Three Festivals with Missouri Flavor and Fall Foliage

 In Culture, Event

The fall colors will be ramping up into their full glory over the next three weekends—and these three destination festivals give you all the excuse you need to get out and enjoy the countryside.

Gourd Festival and Craft Show
This inaugural event from the Dittmer ArtBarn and Old Farm Winery in Jefferson County highlights hand-made, artisan products from canned goods to paintings and sculpture. Visitors can harness their own creative vision, too, thanks to hands-on workshops and how-to demonstrations about carving and decorating with gourds.

The two-day festival runs Saturday and Sunday, Oct. 13 and 14, and includes music, family-friendly activities and food from the local 4H Dreamcatchers Club, who also receive a portion of the festival proceeds. The winery will be open both days. Admission is free, and pets on leashes are welcome.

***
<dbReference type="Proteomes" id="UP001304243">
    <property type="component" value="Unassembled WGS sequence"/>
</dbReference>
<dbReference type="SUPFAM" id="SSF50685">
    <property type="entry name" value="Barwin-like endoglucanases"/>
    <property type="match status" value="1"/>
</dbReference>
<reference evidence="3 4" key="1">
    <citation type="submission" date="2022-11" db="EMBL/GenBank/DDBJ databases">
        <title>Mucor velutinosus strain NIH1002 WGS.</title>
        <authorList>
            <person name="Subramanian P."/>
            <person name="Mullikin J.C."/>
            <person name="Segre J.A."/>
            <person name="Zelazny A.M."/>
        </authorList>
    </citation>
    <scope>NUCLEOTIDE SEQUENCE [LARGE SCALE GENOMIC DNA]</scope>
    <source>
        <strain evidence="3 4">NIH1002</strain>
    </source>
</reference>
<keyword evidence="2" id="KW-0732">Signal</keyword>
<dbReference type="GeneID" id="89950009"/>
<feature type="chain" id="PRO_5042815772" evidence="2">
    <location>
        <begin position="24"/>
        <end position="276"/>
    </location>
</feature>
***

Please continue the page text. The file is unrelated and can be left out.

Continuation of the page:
Three Festivals With Missouri Flavor and Fall Foliage

34th Annual Louisiana Colorfest
From a parade to a beard contest to walking tours of historic homes, this festival is jam-packed with activities for everyone. To keep your energy up while you peruse vintage cars or cheer on firemen competing in a skills challenge, visit the caramel apple bar, grab a shish kabob or fuel up with espresso. Or simply sit back and enjoy live music in a small-town atmosphere.

The two-day festival is centered along the riverfront and runs Saturday and Sunday, Oct. 20 and 21. A full event schedule can be found on the Facebook page.

Kimmswick Apple Butter Festival
The largest festival in Jefferson County draws nearly 100,000 visitors each year—and organizers are ready for them to arrive on Saturday and Sunday, Oct. 27 and 28. Hundreds of vendors will be set up in the city park and along all the streets, which are closed to cars (but shuttle buses will operate throughout the weekend from the Windsor School).

Don’t go home without a jar of the famous apple butter from the Kimmswick Historical Society. Each day before dawn, volunteers light wood fires and start huge pots simmering for eight hours. Volunteers are welcome to help stir the fragrant spread as it cooks in the park’s main pavilion.

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